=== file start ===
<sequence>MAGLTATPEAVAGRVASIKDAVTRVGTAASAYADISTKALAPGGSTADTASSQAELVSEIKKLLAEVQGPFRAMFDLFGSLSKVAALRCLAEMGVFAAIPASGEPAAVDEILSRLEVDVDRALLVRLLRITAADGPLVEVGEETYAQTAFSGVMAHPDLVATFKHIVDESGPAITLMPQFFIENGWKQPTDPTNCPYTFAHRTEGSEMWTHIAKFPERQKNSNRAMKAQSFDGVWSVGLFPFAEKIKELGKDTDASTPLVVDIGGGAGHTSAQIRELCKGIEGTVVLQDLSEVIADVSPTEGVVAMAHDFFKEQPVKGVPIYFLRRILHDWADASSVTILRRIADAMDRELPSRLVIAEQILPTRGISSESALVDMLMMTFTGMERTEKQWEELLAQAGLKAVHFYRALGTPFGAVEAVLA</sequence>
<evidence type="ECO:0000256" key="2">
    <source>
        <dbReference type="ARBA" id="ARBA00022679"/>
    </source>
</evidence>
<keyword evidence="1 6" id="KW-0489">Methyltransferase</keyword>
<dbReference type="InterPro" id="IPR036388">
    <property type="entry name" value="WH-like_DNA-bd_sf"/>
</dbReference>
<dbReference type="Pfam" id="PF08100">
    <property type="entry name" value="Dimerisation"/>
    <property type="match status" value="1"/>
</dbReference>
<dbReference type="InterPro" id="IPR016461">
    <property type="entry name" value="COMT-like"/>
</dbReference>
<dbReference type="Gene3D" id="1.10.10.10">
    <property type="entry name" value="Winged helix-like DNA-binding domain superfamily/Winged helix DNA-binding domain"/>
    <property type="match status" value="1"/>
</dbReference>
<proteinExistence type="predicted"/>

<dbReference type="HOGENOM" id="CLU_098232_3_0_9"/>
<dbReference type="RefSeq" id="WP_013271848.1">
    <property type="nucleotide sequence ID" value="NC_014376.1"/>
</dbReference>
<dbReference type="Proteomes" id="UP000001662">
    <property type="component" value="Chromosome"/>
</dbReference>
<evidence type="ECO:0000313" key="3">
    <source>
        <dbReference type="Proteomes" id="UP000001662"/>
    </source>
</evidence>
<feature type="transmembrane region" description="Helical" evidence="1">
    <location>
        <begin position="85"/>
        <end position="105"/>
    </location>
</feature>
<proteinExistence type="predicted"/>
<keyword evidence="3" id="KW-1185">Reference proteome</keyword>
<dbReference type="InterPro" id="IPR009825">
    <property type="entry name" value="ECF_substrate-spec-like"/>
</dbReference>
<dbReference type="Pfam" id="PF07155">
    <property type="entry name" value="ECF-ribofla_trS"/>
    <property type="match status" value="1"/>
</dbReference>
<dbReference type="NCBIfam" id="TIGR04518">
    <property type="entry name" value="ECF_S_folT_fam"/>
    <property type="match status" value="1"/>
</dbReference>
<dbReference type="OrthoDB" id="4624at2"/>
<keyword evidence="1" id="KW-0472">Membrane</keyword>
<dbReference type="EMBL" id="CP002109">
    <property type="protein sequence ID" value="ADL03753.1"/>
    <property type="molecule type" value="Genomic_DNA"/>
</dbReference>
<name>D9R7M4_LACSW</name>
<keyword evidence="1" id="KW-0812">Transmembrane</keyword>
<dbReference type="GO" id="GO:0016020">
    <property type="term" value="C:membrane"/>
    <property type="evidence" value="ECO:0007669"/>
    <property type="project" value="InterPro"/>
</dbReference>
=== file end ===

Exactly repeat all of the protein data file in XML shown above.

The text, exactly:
<sequence>MAGLTATPEAVAGRVASIKDAVTRVGTAASAYADISTKALAPGGSTADTASSQAELVSEIKKLLAEVQGPFRAMFDLFGSLSKVAALRCLAEMGVFAAIPASGEPAAVDEILSRLEVDVDRALLVRLLRITAADGPLVEVGEETYAQTAFSGVMAHPDLVATFKHIVDESGPAITLMPQFFIENGWKQPTDPTNCPYTFAHRTEGSEMWTHIAKFPERQKNSNRAMKAQSFDGVWSVGLFPFAEKIKELGKDTDASTPLVVDIGGGAGHTSAQIRELCKGIEGTVVLQDLSEVIADVSPTEGVVAMAHDFFKEQPVKGVPIYFLRRILHDWADASSVTILRRIADAMDRELPSRLVIAEQILPTRGISSESALVDMLMMTFTGMERTEKQWEELLAQAGLKAVHFYRALGTPFGAVEAVLA</sequence>
<evidence type="ECO:0000256" key="2">
    <source>
        <dbReference type="ARBA" id="ARBA00022679"/>
    </source>
</evidence>
<keyword evidence="1 6" id="KW-0489">Methyltransferase</keyword>
<dbReference type="InterPro" id="IPR036388">
    <property type="entry name" value="WH-like_DNA-bd_sf"/>
</dbReference>
<dbReference type="Pfam" id="PF08100">
    <property type="entry name" value="Dimerisation"/>
    <property type="match status" value="1"/>
</dbReference>
<dbReference type="InterPro" id="IPR016461">
    <property type="entry name" value="COMT-like"/>
</dbReference>
<dbReference type="Gene3D" id="1.10.10.10">
    <property type="entry name" value="Winged helix-like DNA-binding domain superfamily/Winged helix DNA-binding domain"/>
    <property type="match status" value="1"/>
</dbReference>
<proteinExistence type="predicted"/>

<dbReference type="HOGENOM" id="CLU_098232_3_0_9"/>
<dbReference type="RefSeq" id="WP_013271848.1">
    <property type="nucleotide sequence ID" value="NC_014376.1"/>
</dbReference>
<dbReference type="Proteomes" id="UP000001662">
    <property type="component" value="Chromosome"/>
</dbReference>
<evidence type="ECO:0000313" key="3">
    <source>
        <dbReference type="Proteomes" id="UP000001662"/>
    </source>
</evidence>
<feature type="transmembrane region" description="Helical" evidence="1">
    <location>
        <begin position="85"/>
        <end position="105"/>
    </location>
</feature>
<proteinExistence type="predicted"/>
<keyword evidence="3" id="KW-1185">Reference proteome</keyword>
<dbReference type="InterPro" id="IPR009825">
    <property type="entry name" value="ECF_substrate-spec-like"/>
</dbReference>
<dbReference type="Pfam" id="PF07155">
    <property type="entry name" value="ECF-ribofla_trS"/>
    <property type="match status" value="1"/>
</dbReference>
<dbReference type="NCBIfam" id="TIGR04518">
    <property type="entry name" value="ECF_S_folT_fam"/>
    <property type="match status" value="1"/>
</dbReference>
<dbReference type="OrthoDB" id="4624at2"/>
<keyword evidence="1" id="KW-0472">Membrane</keyword>
<dbReference type="EMBL" id="CP002109">
    <property type="protein sequence ID" value="ADL03753.1"/>
    <property type="molecule type" value="Genomic_DNA"/>
</dbReference>
<name>D9R7M4_LACSW</name>
<keyword evidence="1" id="KW-0812">Transmembrane</keyword>
<dbReference type="GO" id="GO:0016020">
    <property type="term" value="C:membrane"/>
    <property type="evidence" value="ECO:0007669"/>
    <property type="project" value="InterPro"/>
</dbReference>